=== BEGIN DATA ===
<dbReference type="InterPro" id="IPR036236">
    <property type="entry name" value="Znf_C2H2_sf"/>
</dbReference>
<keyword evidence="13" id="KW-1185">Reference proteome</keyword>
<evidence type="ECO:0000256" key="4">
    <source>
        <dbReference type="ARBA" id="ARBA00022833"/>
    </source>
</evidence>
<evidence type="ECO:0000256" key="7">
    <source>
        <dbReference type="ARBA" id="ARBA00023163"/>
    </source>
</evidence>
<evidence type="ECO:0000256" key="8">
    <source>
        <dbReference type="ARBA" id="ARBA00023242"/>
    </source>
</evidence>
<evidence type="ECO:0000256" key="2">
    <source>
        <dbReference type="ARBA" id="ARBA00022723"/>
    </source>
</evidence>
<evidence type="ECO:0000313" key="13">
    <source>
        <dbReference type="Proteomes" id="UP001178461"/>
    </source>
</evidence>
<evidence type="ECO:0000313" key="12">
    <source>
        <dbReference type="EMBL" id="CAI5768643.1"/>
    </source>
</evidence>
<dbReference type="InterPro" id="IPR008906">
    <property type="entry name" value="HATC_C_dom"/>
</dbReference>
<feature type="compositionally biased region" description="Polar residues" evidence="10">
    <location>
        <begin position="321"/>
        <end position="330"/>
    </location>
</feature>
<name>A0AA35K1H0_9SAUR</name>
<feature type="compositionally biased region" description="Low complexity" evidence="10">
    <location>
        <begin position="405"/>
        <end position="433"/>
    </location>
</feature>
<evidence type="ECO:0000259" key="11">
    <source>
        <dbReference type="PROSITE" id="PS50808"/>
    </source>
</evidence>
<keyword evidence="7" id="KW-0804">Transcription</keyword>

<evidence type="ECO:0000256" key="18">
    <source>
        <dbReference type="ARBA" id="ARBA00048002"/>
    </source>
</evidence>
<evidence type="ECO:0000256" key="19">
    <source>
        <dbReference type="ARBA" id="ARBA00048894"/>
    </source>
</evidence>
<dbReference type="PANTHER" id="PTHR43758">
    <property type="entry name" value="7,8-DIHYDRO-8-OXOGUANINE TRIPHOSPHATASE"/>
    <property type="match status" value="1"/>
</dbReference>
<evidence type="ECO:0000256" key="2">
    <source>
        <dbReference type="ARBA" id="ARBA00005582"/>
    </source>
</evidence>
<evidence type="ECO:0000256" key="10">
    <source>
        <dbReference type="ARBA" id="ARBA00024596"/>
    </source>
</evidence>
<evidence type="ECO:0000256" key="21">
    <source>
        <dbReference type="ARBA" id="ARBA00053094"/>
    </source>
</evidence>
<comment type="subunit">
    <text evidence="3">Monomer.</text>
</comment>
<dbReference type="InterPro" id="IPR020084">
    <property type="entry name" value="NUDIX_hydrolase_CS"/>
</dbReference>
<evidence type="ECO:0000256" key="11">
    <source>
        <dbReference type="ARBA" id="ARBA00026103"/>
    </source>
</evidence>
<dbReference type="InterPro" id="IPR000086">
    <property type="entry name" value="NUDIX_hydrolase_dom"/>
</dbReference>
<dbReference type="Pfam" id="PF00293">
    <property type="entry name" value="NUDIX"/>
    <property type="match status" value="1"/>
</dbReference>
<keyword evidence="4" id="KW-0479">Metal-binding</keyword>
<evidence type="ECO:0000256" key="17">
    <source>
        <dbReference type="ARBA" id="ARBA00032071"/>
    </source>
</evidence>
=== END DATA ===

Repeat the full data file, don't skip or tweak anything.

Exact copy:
<dbReference type="InterPro" id="IPR036236">
    <property type="entry name" value="Znf_C2H2_sf"/>
</dbReference>
<keyword evidence="13" id="KW-1185">Reference proteome</keyword>
<evidence type="ECO:0000256" key="4">
    <source>
        <dbReference type="ARBA" id="ARBA00022833"/>
    </source>
</evidence>
<evidence type="ECO:0000256" key="7">
    <source>
        <dbReference type="ARBA" id="ARBA00023163"/>
    </source>
</evidence>
<evidence type="ECO:0000256" key="8">
    <source>
        <dbReference type="ARBA" id="ARBA00023242"/>
    </source>
</evidence>
<evidence type="ECO:0000256" key="2">
    <source>
        <dbReference type="ARBA" id="ARBA00022723"/>
    </source>
</evidence>
<evidence type="ECO:0000313" key="13">
    <source>
        <dbReference type="Proteomes" id="UP001178461"/>
    </source>
</evidence>
<evidence type="ECO:0000313" key="12">
    <source>
        <dbReference type="EMBL" id="CAI5768643.1"/>
    </source>
</evidence>
<dbReference type="InterPro" id="IPR008906">
    <property type="entry name" value="HATC_C_dom"/>
</dbReference>
<feature type="compositionally biased region" description="Polar residues" evidence="10">
    <location>
        <begin position="321"/>
        <end position="330"/>
    </location>
</feature>
<name>A0AA35K1H0_9SAUR</name>
<feature type="compositionally biased region" description="Low complexity" evidence="10">
    <location>
        <begin position="405"/>
        <end position="433"/>
    </location>
</feature>
<evidence type="ECO:0000259" key="11">
    <source>
        <dbReference type="PROSITE" id="PS50808"/>
    </source>
</evidence>
<keyword evidence="7" id="KW-0804">Transcription</keyword>

<evidence type="ECO:0000256" key="18">
    <source>
        <dbReference type="ARBA" id="ARBA00048002"/>
    </source>
</evidence>
<evidence type="ECO:0000256" key="19">
    <source>
        <dbReference type="ARBA" id="ARBA00048894"/>
    </source>
</evidence>
<dbReference type="PANTHER" id="PTHR43758">
    <property type="entry name" value="7,8-DIHYDRO-8-OXOGUANINE TRIPHOSPHATASE"/>
    <property type="match status" value="1"/>
</dbReference>
<evidence type="ECO:0000256" key="2">
    <source>
        <dbReference type="ARBA" id="ARBA00005582"/>
    </source>
</evidence>
<evidence type="ECO:0000256" key="10">
    <source>
        <dbReference type="ARBA" id="ARBA00024596"/>
    </source>
</evidence>
<evidence type="ECO:0000256" key="21">
    <source>
        <dbReference type="ARBA" id="ARBA00053094"/>
    </source>
</evidence>
<comment type="subunit">
    <text evidence="3">Monomer.</text>
</comment>
<dbReference type="InterPro" id="IPR020084">
    <property type="entry name" value="NUDIX_hydrolase_CS"/>
</dbReference>
<evidence type="ECO:0000256" key="11">
    <source>
        <dbReference type="ARBA" id="ARBA00026103"/>
    </source>
</evidence>
<dbReference type="InterPro" id="IPR000086">
    <property type="entry name" value="NUDIX_hydrolase_dom"/>
</dbReference>
<dbReference type="Pfam" id="PF00293">
    <property type="entry name" value="NUDIX"/>
    <property type="match status" value="1"/>
</dbReference>
<keyword evidence="4" id="KW-0479">Metal-binding</keyword>
<evidence type="ECO:0000256" key="17">
    <source>
        <dbReference type="ARBA" id="ARBA00032071"/>
    </source>
</evidence>